We've all heard it: Think globally, act locally. But what does that mean exactly and how can we apply it to our daily lives to become more green and sustainable?
At the University of Wyoming's recent Food Safety, Security and Sources: A Recipe for Tough Times 2009 Consumer Issues Conference
, these questions were addressed by two knowledgeable people on the topic: Melea Press, assistant professor of marketing and sustainable business practices in the Department of Management and Marketing at the University of Wyoming; and Karen McManus, co-operator of Wolf Moon Farms
in Wellington, Colo. Both Karen and Melea had some pretty interesting suggestions on how we can all act to become more locally-minded.
For example, Melea Press recommended that a good starting place is to read books such as Farm City, Plenty
and Animal, Vegetable, Miracle
to become inspired by what other people are doing. Some of these books demonstrate one-year projects on eating locally and what happens when you do the best that you can.
Similarly, Karen McManus -- known to some children as Farmer Karen -- talked about working on her nine-acre organic farm in Wellington, Colo. and some of the local efforts that are taking place in her community about eighty miles away from Laramie, Wyo. (Click here to see another great article about Wolf Moon Farms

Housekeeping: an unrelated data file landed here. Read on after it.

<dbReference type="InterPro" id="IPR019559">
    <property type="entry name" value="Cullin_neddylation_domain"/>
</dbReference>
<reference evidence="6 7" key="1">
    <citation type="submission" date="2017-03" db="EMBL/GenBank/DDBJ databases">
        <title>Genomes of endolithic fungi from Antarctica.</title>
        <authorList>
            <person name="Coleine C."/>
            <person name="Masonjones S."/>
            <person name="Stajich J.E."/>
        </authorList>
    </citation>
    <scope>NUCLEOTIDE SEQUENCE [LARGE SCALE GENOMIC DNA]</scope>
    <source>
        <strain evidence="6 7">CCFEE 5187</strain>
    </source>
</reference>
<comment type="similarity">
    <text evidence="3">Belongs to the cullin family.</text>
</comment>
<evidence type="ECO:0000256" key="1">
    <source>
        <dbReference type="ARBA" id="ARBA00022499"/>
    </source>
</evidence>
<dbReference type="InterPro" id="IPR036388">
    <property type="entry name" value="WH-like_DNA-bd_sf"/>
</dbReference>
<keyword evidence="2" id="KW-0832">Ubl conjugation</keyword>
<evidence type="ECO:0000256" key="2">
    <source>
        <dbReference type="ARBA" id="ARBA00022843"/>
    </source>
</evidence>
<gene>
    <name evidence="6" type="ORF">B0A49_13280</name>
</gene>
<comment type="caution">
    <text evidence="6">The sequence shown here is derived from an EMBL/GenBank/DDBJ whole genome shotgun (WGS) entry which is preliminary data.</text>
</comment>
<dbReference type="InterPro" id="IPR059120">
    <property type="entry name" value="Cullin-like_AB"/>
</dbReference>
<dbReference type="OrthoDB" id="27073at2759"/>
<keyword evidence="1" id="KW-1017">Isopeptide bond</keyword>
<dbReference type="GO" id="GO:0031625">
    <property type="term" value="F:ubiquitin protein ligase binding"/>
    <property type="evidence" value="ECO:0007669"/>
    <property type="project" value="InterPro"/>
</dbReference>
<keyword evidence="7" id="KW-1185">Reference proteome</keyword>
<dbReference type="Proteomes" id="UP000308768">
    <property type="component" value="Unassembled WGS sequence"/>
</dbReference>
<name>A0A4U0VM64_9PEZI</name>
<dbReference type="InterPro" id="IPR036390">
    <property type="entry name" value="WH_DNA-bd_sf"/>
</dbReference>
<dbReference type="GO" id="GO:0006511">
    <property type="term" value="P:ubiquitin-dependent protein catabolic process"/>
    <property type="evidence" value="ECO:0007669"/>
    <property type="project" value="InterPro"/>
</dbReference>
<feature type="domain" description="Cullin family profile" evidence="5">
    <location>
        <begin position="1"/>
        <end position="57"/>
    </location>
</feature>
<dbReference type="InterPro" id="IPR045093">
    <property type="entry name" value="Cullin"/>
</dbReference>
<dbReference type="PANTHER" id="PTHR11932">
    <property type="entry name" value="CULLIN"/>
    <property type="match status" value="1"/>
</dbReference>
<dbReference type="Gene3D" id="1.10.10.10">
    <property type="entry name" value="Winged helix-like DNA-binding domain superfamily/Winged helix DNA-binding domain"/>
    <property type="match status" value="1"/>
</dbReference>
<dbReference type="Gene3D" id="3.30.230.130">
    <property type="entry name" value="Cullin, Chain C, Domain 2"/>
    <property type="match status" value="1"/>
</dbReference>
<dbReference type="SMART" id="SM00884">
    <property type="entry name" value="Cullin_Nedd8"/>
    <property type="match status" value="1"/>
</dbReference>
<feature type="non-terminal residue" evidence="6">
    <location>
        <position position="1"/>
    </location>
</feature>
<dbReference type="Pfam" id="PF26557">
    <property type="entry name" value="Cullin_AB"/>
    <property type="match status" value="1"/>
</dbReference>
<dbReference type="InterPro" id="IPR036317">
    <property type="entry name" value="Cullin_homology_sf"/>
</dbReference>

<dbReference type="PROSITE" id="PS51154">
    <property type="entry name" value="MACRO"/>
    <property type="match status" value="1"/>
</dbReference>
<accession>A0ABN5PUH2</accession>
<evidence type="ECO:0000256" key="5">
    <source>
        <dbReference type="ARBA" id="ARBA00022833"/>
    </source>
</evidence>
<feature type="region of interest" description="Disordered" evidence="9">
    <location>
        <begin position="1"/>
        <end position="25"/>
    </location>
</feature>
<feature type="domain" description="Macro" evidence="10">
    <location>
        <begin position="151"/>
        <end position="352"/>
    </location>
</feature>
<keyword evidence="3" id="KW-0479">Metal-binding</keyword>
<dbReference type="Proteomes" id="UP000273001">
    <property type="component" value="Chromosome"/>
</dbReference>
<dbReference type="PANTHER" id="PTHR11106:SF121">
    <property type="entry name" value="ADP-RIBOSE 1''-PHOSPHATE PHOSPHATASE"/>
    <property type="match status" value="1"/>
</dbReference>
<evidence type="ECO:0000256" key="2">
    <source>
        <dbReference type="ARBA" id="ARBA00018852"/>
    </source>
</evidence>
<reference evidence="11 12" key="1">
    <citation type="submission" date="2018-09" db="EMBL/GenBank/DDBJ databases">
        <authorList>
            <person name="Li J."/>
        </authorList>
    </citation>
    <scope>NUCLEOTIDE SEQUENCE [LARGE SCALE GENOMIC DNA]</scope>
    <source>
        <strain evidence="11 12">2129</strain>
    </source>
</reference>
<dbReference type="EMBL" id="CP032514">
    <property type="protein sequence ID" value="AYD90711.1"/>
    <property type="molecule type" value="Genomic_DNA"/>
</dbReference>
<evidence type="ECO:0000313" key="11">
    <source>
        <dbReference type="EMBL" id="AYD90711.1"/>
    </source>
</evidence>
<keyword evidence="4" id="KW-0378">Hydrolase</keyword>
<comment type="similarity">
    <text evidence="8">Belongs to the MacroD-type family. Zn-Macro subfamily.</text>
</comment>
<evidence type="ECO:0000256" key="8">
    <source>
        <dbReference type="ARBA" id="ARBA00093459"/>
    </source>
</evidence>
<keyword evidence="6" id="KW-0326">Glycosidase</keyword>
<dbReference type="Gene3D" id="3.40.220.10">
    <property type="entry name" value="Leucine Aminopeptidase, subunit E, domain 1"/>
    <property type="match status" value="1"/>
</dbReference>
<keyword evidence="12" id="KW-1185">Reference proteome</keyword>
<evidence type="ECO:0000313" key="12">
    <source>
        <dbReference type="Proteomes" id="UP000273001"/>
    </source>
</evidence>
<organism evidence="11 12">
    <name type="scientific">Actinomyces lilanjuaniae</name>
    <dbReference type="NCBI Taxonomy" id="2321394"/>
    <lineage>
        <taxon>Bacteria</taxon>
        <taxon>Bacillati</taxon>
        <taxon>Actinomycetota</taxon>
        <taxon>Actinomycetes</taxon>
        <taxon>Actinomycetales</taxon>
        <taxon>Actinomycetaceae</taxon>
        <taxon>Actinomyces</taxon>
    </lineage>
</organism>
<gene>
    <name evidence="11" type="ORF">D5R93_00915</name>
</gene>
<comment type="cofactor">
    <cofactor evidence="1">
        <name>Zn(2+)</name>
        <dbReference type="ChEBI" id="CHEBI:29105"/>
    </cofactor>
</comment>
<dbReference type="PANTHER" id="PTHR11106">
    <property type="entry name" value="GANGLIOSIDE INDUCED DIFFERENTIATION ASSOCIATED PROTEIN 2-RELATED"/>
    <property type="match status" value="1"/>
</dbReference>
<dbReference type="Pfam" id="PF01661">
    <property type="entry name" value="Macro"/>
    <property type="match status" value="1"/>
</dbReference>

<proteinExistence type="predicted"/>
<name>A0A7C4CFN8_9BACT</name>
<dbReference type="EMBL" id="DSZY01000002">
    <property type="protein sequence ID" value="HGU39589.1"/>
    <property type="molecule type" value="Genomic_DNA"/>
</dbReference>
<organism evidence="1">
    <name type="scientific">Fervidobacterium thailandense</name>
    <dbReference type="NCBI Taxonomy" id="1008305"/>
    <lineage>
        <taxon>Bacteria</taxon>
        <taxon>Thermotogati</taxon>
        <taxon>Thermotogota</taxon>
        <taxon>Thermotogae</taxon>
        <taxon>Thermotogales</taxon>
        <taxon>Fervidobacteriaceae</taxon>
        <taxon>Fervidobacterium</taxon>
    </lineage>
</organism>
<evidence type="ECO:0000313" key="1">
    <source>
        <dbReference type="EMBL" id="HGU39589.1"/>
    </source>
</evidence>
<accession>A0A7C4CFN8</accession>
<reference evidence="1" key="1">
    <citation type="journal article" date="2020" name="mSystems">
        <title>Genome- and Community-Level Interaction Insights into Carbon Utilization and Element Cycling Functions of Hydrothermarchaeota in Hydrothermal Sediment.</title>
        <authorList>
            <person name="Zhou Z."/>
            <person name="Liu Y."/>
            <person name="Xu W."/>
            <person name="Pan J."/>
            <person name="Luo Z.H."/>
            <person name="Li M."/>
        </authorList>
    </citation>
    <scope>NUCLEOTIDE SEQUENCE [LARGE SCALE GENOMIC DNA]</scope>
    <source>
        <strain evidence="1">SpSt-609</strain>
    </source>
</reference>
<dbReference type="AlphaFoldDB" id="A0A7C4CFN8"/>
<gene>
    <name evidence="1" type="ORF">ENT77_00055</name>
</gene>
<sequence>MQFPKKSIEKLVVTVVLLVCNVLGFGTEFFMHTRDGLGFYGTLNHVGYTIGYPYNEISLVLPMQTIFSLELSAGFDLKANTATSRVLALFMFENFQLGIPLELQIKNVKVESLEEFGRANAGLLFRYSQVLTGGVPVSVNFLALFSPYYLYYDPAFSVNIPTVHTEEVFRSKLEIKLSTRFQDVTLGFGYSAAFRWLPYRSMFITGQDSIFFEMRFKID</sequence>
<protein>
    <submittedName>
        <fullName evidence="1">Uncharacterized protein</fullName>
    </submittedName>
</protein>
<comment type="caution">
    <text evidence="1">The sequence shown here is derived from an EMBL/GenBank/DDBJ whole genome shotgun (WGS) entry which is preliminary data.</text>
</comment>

.) One such effort is a program getting kids to grow their own carrots, potatoes, celery and cucumbers in "kid friendly" gardens. Just like the perceptions associated with wearing seatbelts have changed over the years, Karen McManus hopes her efforts will affect the way youngsters view where their food comes from.
"When kids play an active role in growing vegetables, they are proud of their efforts and are excited to eat the vegetables they grew," Karen McManus explains.
Other examples of programs geared towards "getting local" in Karen's area include a BE LOCAL 20/20
project where community members pledge to spend $20 for twenty weeks at local, unique businesses and a Be Local Coupon Book
that offers special discounts at Fort Collins-based businesses. And even if you don't live in the Fort Collins, Colo. area, those highlighted links offer great advice on how to start your own "Be Local" initiative. Because in order to be a conscientious global citizen, we must do our best to act responsibly in the environment closest to us -- the environment right outside our own front door.
Want to do more?
Here is a list of my top ten favorite suggestions by Melea Press on how to become more local:
1) Shop at the farmers market when it is available to you; eat seasonal and local fruits and vegetables.
2) Drink fewer soft drinks and bottles of water.
3) Compost -- it keeps materials out of the landfill, and transforms garbage into nutritious soil.
4) Get involved in local politics -- food is political.
5) Buy foods in bulk when possible.
6) Have a garden; start small.
7) Save some local produce for winter (can or freeze, start small) but eat fresh when you are able because canning and freezing uses energy.
8) Start a potluck group and have potlucks!
9) Start a local food group.
10) Walk, ride your bike, take public transportation or carpool when you can.